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say I have discrete(nominal) variables Y, X1 and X2. X1 and X2 have different number of levels. I want to assess whether Y is associated more with X1 or X2.

I understand that I could use chi-square test or G-square test to test whether Y is associated with X1 and X2 respectively. But I don't know how to compare the magnitude of the association. I thought about using the Chi-square or the G-square value, but it seems to me that if X1 and X2 have different number of levels, the Chi-square or G-square is not directly comparable.

If my variables were continuous I could probably compare pearson correlation coefficients for magnitude of linear association. Is there a corresponding metric in the discrete case?

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  • $\begingroup$ It sounds like you might be looking for a way to compare concordance statistics. For example, you want to compare Kendall's tau (Y,X1) versus Kendall's tau (Y,X2). Is that right? $\endgroup$
    – Anthony
    Jan 27 '15 at 19:07
  • $\begingroup$ @Anthony Thanks for the question. I have edited the original question to make it more clear. My variables are technically nominal, so their discrete value do not indicate rank. So I guess the Kendall's test would not help me. $\endgroup$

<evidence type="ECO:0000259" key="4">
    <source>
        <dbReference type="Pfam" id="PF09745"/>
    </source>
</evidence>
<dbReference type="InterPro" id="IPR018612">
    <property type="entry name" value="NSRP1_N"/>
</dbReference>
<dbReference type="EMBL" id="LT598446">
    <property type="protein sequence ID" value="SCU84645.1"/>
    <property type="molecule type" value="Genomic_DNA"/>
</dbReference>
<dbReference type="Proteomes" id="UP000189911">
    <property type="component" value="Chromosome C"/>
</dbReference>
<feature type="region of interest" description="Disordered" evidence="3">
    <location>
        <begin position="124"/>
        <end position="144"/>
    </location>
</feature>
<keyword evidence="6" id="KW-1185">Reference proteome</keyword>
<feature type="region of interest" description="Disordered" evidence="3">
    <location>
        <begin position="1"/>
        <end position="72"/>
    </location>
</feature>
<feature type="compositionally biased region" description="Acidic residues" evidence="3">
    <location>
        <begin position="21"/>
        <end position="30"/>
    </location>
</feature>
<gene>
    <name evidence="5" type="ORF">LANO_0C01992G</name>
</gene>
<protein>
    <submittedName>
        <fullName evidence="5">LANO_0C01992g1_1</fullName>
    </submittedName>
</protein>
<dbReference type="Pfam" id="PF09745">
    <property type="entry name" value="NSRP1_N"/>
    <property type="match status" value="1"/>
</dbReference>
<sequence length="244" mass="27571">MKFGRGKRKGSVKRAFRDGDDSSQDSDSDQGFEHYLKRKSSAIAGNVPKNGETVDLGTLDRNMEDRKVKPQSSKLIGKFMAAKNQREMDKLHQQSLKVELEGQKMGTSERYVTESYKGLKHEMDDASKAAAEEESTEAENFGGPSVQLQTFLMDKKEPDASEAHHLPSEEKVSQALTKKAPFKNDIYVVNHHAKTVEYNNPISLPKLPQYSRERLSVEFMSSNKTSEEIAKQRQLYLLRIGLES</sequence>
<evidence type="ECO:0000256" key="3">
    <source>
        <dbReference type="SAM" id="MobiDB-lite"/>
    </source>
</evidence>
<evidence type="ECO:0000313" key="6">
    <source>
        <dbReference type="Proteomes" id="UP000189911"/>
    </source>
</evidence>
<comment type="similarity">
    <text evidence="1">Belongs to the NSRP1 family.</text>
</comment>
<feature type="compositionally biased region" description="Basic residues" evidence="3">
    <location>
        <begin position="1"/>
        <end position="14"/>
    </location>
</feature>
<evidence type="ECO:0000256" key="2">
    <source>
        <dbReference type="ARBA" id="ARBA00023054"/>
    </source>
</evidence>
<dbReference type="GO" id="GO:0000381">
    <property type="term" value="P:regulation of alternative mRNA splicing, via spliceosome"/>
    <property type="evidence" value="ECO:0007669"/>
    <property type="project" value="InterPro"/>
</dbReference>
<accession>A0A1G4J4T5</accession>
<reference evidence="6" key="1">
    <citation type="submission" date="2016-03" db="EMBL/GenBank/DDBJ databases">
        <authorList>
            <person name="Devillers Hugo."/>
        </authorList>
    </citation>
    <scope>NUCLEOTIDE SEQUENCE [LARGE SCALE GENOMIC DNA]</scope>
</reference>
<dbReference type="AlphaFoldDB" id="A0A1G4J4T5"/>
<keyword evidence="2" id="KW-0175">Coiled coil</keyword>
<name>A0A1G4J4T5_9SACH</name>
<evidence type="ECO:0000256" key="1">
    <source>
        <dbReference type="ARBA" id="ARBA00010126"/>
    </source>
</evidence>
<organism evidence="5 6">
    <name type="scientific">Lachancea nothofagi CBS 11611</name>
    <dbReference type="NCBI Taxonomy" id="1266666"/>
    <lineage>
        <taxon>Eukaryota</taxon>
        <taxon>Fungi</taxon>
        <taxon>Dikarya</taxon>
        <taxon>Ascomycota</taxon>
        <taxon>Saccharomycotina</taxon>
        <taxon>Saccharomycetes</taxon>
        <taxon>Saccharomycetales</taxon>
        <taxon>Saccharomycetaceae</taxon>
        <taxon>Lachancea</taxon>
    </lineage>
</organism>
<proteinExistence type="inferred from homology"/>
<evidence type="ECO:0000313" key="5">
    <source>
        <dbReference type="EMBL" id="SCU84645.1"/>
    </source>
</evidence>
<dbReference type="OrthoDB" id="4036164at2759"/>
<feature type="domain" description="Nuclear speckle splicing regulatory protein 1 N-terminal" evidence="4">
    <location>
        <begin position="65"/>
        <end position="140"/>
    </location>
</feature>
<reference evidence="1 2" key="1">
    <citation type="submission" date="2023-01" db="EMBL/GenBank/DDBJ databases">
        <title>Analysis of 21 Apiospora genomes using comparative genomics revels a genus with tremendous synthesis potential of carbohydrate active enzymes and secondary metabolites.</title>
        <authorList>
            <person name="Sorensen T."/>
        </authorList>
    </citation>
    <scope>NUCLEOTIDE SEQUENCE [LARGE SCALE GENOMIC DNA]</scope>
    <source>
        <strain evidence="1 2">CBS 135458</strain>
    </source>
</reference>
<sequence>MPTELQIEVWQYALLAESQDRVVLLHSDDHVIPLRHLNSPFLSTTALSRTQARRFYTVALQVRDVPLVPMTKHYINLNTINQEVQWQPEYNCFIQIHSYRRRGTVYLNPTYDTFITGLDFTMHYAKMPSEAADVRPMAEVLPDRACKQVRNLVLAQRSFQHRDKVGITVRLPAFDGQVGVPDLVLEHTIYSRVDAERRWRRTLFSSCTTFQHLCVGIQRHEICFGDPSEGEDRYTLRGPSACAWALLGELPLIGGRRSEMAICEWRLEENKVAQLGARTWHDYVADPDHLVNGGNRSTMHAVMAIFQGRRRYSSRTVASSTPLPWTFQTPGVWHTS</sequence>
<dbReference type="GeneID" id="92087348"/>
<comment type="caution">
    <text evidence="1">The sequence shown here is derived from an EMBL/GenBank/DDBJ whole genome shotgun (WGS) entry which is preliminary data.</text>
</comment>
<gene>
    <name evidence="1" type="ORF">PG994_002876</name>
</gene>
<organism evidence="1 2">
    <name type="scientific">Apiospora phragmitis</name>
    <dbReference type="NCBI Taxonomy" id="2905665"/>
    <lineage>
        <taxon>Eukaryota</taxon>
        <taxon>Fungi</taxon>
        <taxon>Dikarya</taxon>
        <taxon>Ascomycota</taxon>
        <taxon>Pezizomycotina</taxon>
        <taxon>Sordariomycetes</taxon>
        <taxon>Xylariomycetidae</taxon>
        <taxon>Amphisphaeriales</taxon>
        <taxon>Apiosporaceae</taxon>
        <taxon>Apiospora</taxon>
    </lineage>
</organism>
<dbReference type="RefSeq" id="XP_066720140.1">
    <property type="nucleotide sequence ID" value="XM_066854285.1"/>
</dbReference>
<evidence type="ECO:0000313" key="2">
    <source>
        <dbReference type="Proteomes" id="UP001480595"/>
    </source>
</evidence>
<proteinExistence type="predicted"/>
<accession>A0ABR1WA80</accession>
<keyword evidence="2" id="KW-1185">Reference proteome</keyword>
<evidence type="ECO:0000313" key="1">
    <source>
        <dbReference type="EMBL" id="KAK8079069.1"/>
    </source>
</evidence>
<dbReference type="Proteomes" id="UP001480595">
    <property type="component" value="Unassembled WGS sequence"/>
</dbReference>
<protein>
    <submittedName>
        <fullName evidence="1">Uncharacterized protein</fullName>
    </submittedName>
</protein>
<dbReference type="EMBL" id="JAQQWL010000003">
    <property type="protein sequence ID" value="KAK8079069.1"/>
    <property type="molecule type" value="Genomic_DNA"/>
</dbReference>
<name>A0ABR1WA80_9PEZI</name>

– Cici
    Jan 27 '15 at 20:04
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You could use Goodman and Kruskal's Tau B, first described in section 9 of their article, Measures of Association for Cross Classifications, published in the Journal of the American Statistical Association, Vol. 49, No. 268 (Dec., 1954) on pages 759-60.

It's the proportional reduction in errors you would expect to make assigning cases to your response category by guessing if you know the explanatory category of each case versus not knowing. Thus it is between zero (no reduction in error, meaning no predictive benefit) and one (complete predictive benefit). Because it's always between zero and one, it will be convenient for you to compare the association of your Y with X1 to that of Y with X2.

This Tau-B (not to be confused with Kendall's) is also explained more clearly in Social Statistics, Revised Second Edition, by Blalock, section 15.4 on pages 307-310.

In their article, Goodman and Kruskal describe other similar statistics you might want to consider, in particular their Lambda (section 5). This Lambda is easier to compute than the Tau-B, but as Blalock notes, "it has the undesirable property that it may take on a numerical value of zero in instances where all of the other measures we have considered will not be zero, and where we would not want to refer to the variables as being uncorrelated or statistically independent." Ibid. p. 310.

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